·         The Committee was informed that the level of debt had reduced.  Members asked how much the largest single write off was and were informed that it was £200,000.

 

RESOLVED:  That the 2017/18 Internal Audit and Investigation Progress Report to the end of Quarter 3 be noted.

56.

Updated Anti Fraud and Anti Corruption Policies pdf icon PDF 55 KB

To consider the updated Anti Fraud and Anti Corruption Policies.

Additional documents:

Minutes:

The Committee received a report regarding updates to the Council’s Anti Fraud and Anti Corruption Policies.

 

During the discussion of this item the following points were made:

 

·           The Assistant Director of Governance took the Committee through minor changes to the Anti Fraud and Anti Corruption Strategy, Anti Money Laundering Policy, Anti Bribery Policy, Prosecution and Sanctions Policy and changes that reflected current best practice to the Whistleblowing Policy.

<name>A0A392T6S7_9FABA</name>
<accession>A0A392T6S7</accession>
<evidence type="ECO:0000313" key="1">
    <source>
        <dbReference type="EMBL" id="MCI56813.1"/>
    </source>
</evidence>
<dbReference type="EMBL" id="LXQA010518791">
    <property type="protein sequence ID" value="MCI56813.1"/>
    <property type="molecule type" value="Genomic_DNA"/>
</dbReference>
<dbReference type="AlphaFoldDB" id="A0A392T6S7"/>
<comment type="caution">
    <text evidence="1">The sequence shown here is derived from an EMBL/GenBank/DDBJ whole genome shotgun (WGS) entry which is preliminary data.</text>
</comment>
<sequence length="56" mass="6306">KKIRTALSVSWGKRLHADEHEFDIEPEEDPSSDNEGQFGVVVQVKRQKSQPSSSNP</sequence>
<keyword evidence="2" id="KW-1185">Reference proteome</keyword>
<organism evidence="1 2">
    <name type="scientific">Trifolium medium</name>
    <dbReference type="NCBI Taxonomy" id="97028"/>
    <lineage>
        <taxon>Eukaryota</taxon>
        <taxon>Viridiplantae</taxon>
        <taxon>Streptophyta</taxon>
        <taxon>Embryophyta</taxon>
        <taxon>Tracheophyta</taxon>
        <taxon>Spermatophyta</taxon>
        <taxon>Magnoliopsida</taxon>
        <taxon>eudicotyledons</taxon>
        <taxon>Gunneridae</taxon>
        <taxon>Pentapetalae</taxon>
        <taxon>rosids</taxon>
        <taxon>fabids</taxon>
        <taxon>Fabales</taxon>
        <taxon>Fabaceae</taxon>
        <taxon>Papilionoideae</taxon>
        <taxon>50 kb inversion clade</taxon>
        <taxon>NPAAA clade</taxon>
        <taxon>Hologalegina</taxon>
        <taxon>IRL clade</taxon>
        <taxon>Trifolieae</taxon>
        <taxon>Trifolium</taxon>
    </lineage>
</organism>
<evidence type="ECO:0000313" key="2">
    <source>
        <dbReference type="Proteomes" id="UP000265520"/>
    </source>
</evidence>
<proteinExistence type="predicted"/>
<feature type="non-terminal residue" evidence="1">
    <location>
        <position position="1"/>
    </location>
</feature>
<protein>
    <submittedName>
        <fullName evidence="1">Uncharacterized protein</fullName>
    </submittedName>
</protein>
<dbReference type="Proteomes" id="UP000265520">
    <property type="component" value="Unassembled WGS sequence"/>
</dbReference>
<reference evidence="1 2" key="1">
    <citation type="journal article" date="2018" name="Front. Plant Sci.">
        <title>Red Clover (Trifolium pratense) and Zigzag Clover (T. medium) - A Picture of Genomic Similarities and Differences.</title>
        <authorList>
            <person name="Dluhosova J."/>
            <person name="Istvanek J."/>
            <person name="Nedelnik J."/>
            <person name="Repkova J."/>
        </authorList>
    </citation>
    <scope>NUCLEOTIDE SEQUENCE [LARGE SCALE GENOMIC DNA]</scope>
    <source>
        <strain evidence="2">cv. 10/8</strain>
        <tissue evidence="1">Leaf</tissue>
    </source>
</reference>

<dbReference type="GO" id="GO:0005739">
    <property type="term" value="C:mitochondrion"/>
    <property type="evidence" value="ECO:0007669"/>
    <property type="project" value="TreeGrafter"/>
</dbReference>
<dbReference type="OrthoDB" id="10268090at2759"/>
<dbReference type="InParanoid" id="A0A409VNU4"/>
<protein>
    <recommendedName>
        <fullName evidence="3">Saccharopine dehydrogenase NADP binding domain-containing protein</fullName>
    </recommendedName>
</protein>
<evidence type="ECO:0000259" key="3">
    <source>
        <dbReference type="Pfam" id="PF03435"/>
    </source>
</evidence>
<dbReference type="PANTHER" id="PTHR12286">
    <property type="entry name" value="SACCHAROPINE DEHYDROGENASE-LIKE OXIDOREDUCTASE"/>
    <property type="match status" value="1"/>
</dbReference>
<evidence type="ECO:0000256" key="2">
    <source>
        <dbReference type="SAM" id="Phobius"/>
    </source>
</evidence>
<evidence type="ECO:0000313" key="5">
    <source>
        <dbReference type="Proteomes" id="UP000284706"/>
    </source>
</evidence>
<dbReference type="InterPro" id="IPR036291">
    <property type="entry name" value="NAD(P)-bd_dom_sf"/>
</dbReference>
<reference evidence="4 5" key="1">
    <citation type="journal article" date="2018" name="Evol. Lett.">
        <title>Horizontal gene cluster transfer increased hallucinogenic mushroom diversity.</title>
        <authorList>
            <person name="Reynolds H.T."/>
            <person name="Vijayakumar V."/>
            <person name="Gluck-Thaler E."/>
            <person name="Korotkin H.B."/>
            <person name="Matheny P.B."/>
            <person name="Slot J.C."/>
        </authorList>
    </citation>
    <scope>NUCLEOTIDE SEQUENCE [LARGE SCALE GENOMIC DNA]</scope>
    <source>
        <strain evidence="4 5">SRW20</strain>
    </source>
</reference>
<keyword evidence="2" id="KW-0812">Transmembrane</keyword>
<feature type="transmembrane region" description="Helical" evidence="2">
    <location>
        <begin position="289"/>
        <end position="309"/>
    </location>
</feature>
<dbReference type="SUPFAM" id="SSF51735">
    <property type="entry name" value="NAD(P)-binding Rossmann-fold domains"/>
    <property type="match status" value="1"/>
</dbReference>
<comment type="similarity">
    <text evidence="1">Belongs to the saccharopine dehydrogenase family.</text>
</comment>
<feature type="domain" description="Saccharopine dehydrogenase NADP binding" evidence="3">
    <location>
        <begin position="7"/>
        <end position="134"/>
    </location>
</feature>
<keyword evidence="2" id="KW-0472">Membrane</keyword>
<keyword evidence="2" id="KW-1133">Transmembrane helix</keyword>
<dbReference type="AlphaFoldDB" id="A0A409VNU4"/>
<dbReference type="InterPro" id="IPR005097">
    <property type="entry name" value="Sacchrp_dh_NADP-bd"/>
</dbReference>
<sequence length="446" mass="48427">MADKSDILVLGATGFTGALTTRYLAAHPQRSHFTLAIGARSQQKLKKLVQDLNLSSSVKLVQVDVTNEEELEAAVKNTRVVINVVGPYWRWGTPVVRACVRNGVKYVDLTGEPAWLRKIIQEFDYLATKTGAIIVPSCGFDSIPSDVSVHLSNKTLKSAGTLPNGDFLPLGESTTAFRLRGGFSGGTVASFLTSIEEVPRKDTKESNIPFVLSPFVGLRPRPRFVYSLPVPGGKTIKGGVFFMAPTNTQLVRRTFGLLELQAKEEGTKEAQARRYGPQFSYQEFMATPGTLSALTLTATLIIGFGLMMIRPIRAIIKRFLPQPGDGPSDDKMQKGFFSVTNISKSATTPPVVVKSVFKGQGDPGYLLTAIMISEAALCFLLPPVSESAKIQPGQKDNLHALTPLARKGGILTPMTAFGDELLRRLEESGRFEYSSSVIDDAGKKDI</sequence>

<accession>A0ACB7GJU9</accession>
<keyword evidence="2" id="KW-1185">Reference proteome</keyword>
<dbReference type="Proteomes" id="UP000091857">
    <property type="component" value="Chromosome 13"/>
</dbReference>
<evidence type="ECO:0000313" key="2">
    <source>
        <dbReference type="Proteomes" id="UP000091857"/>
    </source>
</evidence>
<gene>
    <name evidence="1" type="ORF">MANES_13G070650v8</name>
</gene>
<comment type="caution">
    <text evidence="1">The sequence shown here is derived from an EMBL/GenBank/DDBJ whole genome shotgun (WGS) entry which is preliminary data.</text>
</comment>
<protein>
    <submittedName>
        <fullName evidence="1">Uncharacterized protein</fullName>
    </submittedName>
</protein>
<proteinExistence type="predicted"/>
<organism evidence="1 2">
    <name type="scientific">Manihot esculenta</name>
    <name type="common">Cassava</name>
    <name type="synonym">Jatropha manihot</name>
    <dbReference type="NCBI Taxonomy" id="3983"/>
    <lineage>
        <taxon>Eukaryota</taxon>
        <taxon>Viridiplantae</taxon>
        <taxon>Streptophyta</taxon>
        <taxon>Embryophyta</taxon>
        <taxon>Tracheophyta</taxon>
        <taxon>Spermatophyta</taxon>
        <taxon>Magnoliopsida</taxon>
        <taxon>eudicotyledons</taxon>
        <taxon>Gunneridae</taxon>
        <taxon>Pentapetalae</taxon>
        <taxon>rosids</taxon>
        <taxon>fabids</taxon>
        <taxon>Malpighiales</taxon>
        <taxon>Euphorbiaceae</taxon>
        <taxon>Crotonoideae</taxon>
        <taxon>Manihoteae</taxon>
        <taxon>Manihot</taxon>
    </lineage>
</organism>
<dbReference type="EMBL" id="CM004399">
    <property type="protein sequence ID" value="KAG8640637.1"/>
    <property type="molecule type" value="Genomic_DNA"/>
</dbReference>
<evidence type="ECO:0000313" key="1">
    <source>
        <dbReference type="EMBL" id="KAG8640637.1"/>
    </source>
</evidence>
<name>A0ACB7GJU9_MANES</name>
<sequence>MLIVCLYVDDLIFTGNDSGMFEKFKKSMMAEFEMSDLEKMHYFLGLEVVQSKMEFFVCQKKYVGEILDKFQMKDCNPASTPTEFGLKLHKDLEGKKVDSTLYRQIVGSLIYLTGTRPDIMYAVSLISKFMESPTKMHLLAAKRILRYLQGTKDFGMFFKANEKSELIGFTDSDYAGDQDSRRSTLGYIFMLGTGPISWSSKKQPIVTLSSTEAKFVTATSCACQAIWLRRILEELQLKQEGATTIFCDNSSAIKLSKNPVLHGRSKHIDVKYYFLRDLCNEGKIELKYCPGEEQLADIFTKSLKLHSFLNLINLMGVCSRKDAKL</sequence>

·           With regards to the Regulation of Investigatory Powers Act (RIPA) Policy, the Policy was now a separate document to the RIPA Procedures so as to capture legislative updates.  It was proposed the Policy be included in the Council’s Constitution.

·           Councillor Clark commented that the Anti Fraud and Anti Corruption Policy made reference to the Data Protection Act 1998.  The Assistant Director Governance commented that this would be updated.

·           Councillor Bray suggested that names of individuals not be included in future updates as personnel often changed.

·           Councillor Bray asked about compliance with the RIPA Policy.

 

RESOLVED:  That the proposed amendments to the Anti-Fraud and Anti-Corruption Policy, the Whistleblowing Policy, Anti Money Laundering Policy, Prosecutions and Sanctions Policy, Anti Bribery Policy and the Regulation of Investigatory Powers Act (RIPA) Policy be noted and recommended for approval to Council, via the Constitution Review Working Group.